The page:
Dr. Mikki McComb-Kobza is convinced that by connecting landlocked Colorado students to the ocean, salvation for our ailing planet is possible.
She might be right.
Consider for a moment the work she does. As the Executive Director of the Boulder-based OceanFirst Institute, McComb-Kobza prioritizes hands on research for students from across the Denver Metro area. This work includes research studies of the micro plastics showing up in rivers or research trips to significant global spots where students participate directly in discovery intended to save oceanic species, often sharks.
“We are focused on drawing the connection between the fate of the oceans and our own fate,” said McComb-Kobza. “We want to put the power back in the students’ hands to understand the connections and take action.”
Alejandro Coronado and Marco Guerrero probably didn’t know four years ago that their senior year project would still be traveling the world and helping to save inhabitants of our oceans. With support from OceanFirst Institute, the pair developed a device that still helps McComb-Kobza use lasers to measure sharks around the world. Her research quantifies where this critical species is thriving and where it is not. Coronado and Guerrero developed this device as part of a partnership between the Institute and St. Vrain Valley School District’s aquatic robotics team at the school district’s Innovation Center. Soon, the device will travel with McComb-Kobza to Nantucket Island in Massachusetts, where she will use it to catalog the size of sharks in that area.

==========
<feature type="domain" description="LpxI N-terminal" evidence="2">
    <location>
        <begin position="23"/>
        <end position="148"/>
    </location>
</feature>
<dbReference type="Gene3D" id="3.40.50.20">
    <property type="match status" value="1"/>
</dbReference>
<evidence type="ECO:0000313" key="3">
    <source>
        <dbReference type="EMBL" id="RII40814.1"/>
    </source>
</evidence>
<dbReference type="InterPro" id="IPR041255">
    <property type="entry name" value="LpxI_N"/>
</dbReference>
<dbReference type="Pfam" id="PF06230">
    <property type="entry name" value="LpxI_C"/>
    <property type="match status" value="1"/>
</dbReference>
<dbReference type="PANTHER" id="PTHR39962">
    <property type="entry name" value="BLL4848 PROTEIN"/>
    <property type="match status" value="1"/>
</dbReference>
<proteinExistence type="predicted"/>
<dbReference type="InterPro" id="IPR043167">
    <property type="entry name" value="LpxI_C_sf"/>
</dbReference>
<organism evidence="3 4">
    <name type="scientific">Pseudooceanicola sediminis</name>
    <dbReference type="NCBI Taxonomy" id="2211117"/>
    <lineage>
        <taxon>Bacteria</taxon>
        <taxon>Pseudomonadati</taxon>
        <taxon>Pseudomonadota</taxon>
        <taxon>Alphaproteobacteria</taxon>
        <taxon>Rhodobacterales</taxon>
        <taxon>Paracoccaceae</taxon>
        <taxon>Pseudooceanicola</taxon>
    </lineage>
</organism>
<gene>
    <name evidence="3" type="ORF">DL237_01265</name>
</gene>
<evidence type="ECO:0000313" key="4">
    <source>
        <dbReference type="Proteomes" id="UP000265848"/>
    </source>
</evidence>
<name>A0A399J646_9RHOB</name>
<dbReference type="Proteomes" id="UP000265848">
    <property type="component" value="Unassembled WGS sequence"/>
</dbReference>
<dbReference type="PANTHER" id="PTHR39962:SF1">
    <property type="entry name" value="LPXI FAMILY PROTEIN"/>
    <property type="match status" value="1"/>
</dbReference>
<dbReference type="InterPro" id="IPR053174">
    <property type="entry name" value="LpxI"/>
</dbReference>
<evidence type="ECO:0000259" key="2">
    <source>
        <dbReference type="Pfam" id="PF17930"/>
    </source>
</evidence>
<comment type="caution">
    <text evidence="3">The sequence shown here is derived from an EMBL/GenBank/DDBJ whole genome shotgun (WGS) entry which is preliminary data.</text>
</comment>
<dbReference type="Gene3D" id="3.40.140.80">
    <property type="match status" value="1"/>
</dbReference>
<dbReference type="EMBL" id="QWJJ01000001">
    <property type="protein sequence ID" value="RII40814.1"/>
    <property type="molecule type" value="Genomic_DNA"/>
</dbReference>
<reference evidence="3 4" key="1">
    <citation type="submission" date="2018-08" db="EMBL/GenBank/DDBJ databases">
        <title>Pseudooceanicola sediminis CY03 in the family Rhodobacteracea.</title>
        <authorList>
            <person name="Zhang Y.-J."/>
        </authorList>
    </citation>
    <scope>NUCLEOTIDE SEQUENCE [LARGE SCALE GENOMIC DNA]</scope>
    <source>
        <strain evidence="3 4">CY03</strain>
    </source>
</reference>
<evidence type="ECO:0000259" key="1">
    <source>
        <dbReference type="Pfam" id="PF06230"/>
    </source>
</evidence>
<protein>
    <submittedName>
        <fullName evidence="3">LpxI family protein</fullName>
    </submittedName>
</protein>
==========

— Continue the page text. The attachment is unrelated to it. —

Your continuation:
The six-year-old scientific nonprofit already boasts 140,000 students reached across the world through virtual programming. More than 8,000 Colorado kids have had the chance to learn more about the connection between water and the health of our planet.
“The students are fascinated. They are quick to understand what they are seeing in our local rivers impacts all of us around the globe,” said McComb-Kobza. “We’re looking at real life issues like plastics in our rain and ocean acidification. The scientific answers are simple. But the questions we ask are more complicated, like, how do we change our behaviors individually and globally?”
Beyond virtual programming, necessitated by the current national health emergency, the Institute takes teams of students into oceans around the world to conduct research and gain real-world experience. With the help of a newly hired development director, the organization is fundraising and expects to soon be able to offer scholarships to ensure that any student with an interest in ocean health and research has an opportunity to explore that interest first hand.
In the current moment Institute projects leave McComb-Kobza wondering what will become of the thousands of Northern Redbelly dace currently living in an expanding number of aquariums in her basement. Before the pandemic hit, the plan was for a group of students to partner with Colorado Parks and Wildlife and Boulder County Open Space to see what could be done about the decline of this Colorado state endangered fish species, largely seen as an indicator species in Colorado’s ecosystem. The loss of the Northern Redbelly dace is a challenge not only for survival of that fish but also for all the species that rely on it. The planned release of the fish and the students’ research on it has been delayed. At this point, seven spawnings have occurred in McComb-Kobza’s house.
As she contemplates the fate of her ever-growing Northern Redbelly dace population, she is focused on ensuring there are no barriers to kids moving into the Marine biology field, even in landlocked state Colorado.
“Their success is literally our future,” McComb-Kobza said.
See the shark-measuring device in action!